General secretary Frances O’Grady continued in a like vein in a speech that was short on detail, saying that the TUC will be “standing together for a fair deal for working people” and called for the job retention scheme because “the pandemic isn’t scheduled to end in October”.

The few specific demands were to start by making employers publish race pay-gaps and banning zero-hours contracts. She also demanded that the minimum wage be raised as planned.

She went on to say that “if the government doesn’t act, we face a tsunami of job losses” before continuing: “So my message to the chancellor is this: We worked together once before. We are ready to work with you again – if you are serious about stopping the catastrophe of mass unemployment.”

So that’s the problem solved then, and we can all sleep easy our beds knowing that the TUC has demanded talks with a Tory chancellor.

Another virtual speaker was Labour leader Sir Keir Starmer who correctly said that “our Party was born out of the trade unions” but made absolutely no reference to repealing the oppressive Tory union laws. As might be expected he deplored the incompetence of the Tory Government but whilst deploring Johnson for “reopening old wounds on Brexit” added that he should also “get the Brexit deal you promised”, which hopefully means he has at last given up any hope he had of reversing the 2016 Referendum.

can’t go back

Starmer said: “We can’t go back to a society where over half of care workers earn less than the living wage … and we can’t let the Tories use this crisis as an excuse to weaken workers’ rights.”

He also had a number of schemes for handing out money to bosses, such as expanding part-time working and rewarding employers who keep people on rather than cutting jobs, and targeting “those sectors most in need – for example retail, hospitality…aviation…and those hit by local lockdowns”.

The conference agenda was more of a shopping list with a list of calls for recognition for various groups of workers, various calls for a vaguely different post-coronavirus economy, pleas for aid to various sectors and the nationalisation of public services. All 66 motions were passed with not a single one being rejected, a testimony to the fact that they were all so bland that than nobody would take offence by them, or if they did were unworried about them coming into effect.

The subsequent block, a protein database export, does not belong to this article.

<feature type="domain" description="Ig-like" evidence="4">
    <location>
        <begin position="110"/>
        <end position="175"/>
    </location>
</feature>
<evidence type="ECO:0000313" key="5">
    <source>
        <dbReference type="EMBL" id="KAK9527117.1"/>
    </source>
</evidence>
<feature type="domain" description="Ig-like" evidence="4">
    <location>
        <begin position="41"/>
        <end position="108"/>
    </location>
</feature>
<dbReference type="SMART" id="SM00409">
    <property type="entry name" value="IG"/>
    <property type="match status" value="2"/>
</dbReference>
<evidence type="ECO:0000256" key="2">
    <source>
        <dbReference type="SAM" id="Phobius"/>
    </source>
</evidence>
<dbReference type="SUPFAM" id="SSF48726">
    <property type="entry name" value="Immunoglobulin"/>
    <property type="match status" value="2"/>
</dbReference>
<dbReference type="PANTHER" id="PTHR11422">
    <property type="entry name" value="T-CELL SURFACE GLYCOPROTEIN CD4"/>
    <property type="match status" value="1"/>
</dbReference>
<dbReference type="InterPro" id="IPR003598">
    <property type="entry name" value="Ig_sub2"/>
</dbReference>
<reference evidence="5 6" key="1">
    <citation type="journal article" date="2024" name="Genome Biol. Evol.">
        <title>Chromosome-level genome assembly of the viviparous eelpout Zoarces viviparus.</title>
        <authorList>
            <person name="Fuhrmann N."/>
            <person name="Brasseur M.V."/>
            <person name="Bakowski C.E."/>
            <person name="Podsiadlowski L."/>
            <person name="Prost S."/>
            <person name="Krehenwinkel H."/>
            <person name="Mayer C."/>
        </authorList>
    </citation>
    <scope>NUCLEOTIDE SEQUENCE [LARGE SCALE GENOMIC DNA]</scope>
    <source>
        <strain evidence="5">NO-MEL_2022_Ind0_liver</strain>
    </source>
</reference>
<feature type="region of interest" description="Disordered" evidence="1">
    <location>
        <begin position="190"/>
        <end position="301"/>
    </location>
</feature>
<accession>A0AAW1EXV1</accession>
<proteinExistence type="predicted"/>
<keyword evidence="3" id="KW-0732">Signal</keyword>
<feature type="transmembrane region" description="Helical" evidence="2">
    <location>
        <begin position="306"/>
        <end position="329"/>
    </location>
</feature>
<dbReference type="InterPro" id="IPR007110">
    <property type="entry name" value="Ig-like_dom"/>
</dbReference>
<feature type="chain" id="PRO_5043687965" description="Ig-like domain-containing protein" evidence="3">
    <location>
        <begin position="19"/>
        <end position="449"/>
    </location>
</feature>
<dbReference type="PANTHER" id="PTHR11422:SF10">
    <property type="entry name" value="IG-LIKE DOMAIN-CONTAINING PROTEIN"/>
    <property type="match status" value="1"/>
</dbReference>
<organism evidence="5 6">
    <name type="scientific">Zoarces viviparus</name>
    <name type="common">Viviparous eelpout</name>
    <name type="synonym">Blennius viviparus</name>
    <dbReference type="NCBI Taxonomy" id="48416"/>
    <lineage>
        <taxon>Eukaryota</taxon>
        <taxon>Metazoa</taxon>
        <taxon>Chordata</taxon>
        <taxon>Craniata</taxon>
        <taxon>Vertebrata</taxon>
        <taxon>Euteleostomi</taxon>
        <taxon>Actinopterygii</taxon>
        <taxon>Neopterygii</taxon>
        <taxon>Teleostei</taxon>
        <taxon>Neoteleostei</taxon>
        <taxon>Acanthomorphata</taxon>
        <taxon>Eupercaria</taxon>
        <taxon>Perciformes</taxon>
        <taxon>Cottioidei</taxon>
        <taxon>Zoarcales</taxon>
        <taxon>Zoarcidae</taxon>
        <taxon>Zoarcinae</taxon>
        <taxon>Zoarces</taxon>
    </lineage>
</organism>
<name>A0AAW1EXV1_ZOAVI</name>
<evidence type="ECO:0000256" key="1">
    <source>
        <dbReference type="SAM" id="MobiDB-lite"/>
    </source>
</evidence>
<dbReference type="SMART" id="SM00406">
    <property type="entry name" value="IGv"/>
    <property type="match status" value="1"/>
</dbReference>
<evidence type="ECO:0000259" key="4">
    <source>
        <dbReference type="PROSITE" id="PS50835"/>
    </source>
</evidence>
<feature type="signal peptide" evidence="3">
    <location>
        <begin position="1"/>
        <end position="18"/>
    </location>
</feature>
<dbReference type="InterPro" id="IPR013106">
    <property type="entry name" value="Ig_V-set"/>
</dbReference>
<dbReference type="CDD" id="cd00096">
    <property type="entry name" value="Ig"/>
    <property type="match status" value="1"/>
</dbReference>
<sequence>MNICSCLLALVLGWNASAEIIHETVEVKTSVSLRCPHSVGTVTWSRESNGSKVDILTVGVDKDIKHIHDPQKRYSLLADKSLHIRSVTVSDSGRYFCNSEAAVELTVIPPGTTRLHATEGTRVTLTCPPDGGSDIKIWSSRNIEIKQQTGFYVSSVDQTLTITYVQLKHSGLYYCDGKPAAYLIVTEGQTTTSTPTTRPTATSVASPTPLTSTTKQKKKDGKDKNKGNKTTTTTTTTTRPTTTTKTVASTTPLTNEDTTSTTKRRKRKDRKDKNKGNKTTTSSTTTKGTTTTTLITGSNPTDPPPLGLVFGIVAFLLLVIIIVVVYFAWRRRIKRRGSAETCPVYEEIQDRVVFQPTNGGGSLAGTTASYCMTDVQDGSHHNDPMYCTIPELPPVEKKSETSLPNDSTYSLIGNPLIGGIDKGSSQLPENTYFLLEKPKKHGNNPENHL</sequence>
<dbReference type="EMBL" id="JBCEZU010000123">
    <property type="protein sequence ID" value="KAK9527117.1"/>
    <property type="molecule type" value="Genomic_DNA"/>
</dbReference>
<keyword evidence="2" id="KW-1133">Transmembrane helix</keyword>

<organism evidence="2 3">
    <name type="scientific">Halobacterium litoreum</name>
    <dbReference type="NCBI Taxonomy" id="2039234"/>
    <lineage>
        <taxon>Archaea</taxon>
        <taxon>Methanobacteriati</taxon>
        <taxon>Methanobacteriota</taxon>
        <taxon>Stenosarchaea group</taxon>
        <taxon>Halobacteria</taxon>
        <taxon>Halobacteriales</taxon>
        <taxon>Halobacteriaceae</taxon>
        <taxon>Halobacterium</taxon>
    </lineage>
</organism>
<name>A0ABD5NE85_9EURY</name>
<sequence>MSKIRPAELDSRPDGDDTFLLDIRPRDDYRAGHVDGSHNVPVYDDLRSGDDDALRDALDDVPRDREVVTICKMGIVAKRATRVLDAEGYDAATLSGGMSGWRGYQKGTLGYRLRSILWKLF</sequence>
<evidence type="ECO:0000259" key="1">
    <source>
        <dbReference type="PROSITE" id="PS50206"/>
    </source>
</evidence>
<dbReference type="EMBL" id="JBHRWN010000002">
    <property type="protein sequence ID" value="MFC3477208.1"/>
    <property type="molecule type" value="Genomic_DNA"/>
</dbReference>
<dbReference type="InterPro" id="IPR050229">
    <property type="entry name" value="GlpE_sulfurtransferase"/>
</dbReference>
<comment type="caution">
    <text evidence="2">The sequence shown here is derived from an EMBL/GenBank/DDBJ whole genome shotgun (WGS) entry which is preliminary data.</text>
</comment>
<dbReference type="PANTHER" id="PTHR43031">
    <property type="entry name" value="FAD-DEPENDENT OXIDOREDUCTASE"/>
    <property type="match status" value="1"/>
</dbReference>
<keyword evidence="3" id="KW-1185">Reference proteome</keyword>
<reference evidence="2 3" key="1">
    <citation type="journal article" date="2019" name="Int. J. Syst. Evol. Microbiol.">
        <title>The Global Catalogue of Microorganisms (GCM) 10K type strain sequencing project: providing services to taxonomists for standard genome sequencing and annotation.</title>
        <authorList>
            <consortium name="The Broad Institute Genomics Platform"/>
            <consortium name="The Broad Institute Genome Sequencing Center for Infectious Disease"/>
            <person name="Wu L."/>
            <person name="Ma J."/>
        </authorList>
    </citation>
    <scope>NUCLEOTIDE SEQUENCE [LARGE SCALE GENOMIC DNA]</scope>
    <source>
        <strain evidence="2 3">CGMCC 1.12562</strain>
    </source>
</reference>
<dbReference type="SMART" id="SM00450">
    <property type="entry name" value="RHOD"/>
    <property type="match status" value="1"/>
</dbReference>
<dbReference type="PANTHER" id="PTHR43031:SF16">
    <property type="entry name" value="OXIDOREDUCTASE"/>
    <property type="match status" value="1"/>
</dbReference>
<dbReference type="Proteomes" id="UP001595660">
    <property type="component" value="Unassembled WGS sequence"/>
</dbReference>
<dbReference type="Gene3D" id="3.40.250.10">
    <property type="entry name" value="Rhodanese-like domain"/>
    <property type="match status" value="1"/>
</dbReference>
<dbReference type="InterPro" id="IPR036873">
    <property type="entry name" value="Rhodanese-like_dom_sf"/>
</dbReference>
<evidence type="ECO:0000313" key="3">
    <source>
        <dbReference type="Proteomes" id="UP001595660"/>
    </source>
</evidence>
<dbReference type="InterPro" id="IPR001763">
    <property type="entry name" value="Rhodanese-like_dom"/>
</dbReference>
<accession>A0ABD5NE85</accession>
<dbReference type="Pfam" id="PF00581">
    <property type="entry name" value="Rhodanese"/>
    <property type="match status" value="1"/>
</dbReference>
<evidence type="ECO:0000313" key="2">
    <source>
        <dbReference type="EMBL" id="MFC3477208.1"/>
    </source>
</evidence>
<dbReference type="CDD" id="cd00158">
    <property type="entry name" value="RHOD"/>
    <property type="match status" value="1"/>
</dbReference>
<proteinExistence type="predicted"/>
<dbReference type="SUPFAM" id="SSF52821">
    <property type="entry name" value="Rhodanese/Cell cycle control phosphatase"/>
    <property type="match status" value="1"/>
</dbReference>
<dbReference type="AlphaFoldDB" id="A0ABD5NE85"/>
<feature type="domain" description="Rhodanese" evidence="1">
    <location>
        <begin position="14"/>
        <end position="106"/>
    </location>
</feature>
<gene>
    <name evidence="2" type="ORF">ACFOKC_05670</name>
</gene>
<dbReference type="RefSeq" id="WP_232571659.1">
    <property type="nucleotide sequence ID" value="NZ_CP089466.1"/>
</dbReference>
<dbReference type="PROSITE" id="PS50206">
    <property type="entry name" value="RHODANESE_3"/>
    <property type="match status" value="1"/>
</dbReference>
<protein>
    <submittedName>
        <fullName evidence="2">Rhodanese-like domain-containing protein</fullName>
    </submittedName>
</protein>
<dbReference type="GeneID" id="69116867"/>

There were groups of motions demanding “Respect and a Voice at Work”, “Good Services” and “Winning More for Workers”. The National Education Union (NEU) put forward a motion deploring Child Poverty that was unlikely to find anyone who would support the concept.

Much of that is due to the Standing Orders skilfully compositing conflicting motions into something acceptable to all opinions. For instance, the Bakers Union called for a £15 hourly wage whilst the shop workers had a more modest demand for £10, so we got a composite which read: “We need a real living wage: we need the national minimum wage immediately increased to £10 per hour for all workers regardless of age and we call for £15 per hour for all workers – we need working people to be able to live and not simply survive.”

One thing that was conspicuous in its absence was any demand to mobilise workers to undertake any action that might bring these calls to reality.

The only international item on the agenda was a Unite motion on Palestine, deploring annexations on the West Bank and calling for the TUC to write a stiff letter to that effect to the Prime Minister. That will teach him.